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The rates and modes of gas accretion on to galaxies and their gaseous haloes

van de Voort, Freeke, Schaye, Joop, Booth, C. M., Haas, Marcel R. and Dalla Vecchia, Claudio 2011. The rates and modes of gas accretion on to galaxies and their gaseous haloes. Monthly Notices of the Royal Astronomical Society 414 (3) , pp. 2458-2478. 10.1111/j.1365-2966.2011.18565.x

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Abstract

We study the rate at which gas accretes on to galaxies and haloes and investigate whether the accreted gas was shocked to high temperatures before reaching a galaxy. For this purpose, we use a suite of large cosmological, hydrodynamical simulations from the OverWhelmingly Large Simulations project, which uses a modified version of the smoothed particle hydrodynamics code gadget-3. We improve on previous work by considering a wider range of halo masses and redshifts, by distinguishing between accretion on to haloes and accretion on to galaxies, by including important feedback processes and by comparing simulations with different physics. Gas accretion is mostly smooth, with mergers only becoming important for groups and clusters. The specific rate of the gas accretion on to haloes is, like that for dark matter, only weakly dependent on the halo mass. For halo masses Mhalo≫ 1011 M⊙, it is relatively insensitive to feedback processes. In contrast, accretion rates on to galaxies are determined by radiative cooling and by outflows driven by supernovae and active galactic nuclei. Galactic winds increase the halo mass at which the central galaxies grow the fastest by about two orders of magnitude to Mhalo∼ 1012 M⊙. Gas accretion is bimodal, with maximum past temperatures either of the order of the virial temperature or ≲105 K. The fraction of the gas accreted on to haloes in the hot mode is insensitive to feedback and metal-line cooling. It increases with decreasing redshift, but is mostly determined by the halo mass, increasing gradually from less than 10 per cent for ∼1011 M⊙ to greater than 90 per cent at ∼1013 M⊙. In contrast, for accretion on to galaxies, the cold mode is always significant and the relative contributions of the two accretion modes are more sensitive to feedback and metal-line cooling. On average, the majority of stars present in any mass halo at any redshift were formed from the gas accreted in the cold mode, although the hot mode contributes typically over 10 per cent for Mhalo≳ 1011 M⊙. Thus, while gas accretion on to haloes can be robustly predicted, the rate of accretion on to galaxies is sensitive to uncertain feedback processes. Nevertheless, it is clear that galaxies, but not necessarily their gaseous haloes, are predominantly fed by the gas that did not experience an accretion shock when it entered the host halo.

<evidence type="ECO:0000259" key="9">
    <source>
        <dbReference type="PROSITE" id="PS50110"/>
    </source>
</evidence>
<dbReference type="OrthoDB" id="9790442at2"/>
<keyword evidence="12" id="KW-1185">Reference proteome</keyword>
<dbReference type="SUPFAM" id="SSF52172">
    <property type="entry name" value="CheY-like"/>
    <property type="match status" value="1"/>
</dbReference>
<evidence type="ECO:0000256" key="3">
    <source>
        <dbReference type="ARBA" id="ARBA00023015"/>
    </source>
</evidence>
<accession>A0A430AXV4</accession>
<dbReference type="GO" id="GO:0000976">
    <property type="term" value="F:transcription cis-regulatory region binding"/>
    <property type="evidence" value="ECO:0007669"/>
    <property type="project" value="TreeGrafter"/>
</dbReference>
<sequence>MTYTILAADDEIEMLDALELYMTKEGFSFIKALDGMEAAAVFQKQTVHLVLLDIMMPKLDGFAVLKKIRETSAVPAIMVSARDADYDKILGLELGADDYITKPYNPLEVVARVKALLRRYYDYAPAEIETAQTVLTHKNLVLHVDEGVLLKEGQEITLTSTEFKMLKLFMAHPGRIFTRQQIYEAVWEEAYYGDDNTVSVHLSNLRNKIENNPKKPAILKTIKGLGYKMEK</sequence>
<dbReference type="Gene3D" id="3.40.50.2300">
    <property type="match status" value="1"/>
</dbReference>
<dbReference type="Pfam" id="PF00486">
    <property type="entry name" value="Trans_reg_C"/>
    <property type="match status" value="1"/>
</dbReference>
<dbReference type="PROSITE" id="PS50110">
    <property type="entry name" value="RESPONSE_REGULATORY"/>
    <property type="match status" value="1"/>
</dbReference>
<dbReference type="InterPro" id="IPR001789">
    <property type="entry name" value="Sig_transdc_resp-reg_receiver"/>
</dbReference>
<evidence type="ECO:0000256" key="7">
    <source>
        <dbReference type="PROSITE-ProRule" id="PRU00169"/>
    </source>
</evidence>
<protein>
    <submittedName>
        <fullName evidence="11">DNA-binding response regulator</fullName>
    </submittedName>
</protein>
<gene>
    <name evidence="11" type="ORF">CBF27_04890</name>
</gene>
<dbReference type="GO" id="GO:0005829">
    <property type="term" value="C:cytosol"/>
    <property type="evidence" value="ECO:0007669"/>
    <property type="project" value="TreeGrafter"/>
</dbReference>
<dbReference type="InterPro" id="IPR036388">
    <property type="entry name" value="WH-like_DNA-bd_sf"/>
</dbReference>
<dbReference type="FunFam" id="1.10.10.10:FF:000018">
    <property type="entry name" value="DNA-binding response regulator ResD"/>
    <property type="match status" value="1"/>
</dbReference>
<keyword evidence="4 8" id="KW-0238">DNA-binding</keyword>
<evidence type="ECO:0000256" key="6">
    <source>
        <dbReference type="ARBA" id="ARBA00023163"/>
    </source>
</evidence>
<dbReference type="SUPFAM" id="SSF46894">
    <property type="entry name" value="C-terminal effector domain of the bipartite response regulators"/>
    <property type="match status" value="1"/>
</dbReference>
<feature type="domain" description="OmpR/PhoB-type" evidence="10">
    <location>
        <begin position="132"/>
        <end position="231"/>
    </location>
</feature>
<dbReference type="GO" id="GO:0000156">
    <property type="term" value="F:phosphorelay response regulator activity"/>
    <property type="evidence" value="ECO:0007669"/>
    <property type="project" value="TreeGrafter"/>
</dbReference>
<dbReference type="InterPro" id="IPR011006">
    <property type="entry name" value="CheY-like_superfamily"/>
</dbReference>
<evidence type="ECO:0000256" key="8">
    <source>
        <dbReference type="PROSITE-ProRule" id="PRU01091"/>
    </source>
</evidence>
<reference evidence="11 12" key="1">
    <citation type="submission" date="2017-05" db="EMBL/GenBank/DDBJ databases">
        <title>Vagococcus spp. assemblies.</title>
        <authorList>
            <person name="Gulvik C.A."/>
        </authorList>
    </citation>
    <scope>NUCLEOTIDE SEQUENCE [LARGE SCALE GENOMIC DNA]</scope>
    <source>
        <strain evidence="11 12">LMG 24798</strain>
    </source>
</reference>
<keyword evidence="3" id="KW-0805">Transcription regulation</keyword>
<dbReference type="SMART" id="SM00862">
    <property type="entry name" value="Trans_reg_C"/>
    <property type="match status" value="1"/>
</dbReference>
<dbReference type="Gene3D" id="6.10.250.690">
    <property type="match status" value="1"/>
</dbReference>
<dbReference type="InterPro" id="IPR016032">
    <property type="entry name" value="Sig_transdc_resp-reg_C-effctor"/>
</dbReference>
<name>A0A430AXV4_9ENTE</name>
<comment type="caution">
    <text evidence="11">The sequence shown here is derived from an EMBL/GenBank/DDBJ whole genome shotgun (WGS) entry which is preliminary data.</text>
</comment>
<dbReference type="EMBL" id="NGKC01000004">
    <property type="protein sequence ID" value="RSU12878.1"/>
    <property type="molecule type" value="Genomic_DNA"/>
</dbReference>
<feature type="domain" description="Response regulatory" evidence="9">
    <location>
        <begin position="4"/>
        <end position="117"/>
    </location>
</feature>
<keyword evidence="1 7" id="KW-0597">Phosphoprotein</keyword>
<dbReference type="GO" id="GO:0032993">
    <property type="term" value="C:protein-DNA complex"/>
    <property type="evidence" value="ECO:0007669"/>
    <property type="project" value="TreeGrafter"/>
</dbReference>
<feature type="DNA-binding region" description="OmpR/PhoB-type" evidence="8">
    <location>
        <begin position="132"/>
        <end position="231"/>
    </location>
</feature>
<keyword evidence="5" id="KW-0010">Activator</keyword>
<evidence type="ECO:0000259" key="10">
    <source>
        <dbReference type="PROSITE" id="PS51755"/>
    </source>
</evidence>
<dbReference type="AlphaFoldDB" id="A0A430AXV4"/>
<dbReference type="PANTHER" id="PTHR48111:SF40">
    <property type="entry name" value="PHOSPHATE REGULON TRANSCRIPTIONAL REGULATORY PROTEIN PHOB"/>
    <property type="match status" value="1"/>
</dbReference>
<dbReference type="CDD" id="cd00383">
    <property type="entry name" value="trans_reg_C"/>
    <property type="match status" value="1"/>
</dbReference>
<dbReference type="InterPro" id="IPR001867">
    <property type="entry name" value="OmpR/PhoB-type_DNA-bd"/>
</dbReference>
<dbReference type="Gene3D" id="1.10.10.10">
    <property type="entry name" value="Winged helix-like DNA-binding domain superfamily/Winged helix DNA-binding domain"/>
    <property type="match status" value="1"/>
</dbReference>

Item Type: Article
Date Type: Publication
Status: Published
Schools: Physics and Astronomy
Publisher: Oxford University Press
ISSN: 0035-8711
Date of First Compliant Deposit: 12 March 2020
Date of Acceptance: 18 February 2011
Last Modified: 12 Mar 2020 15:00
URI: http://orca.cardiff.ac.uk/id/eprint/130262

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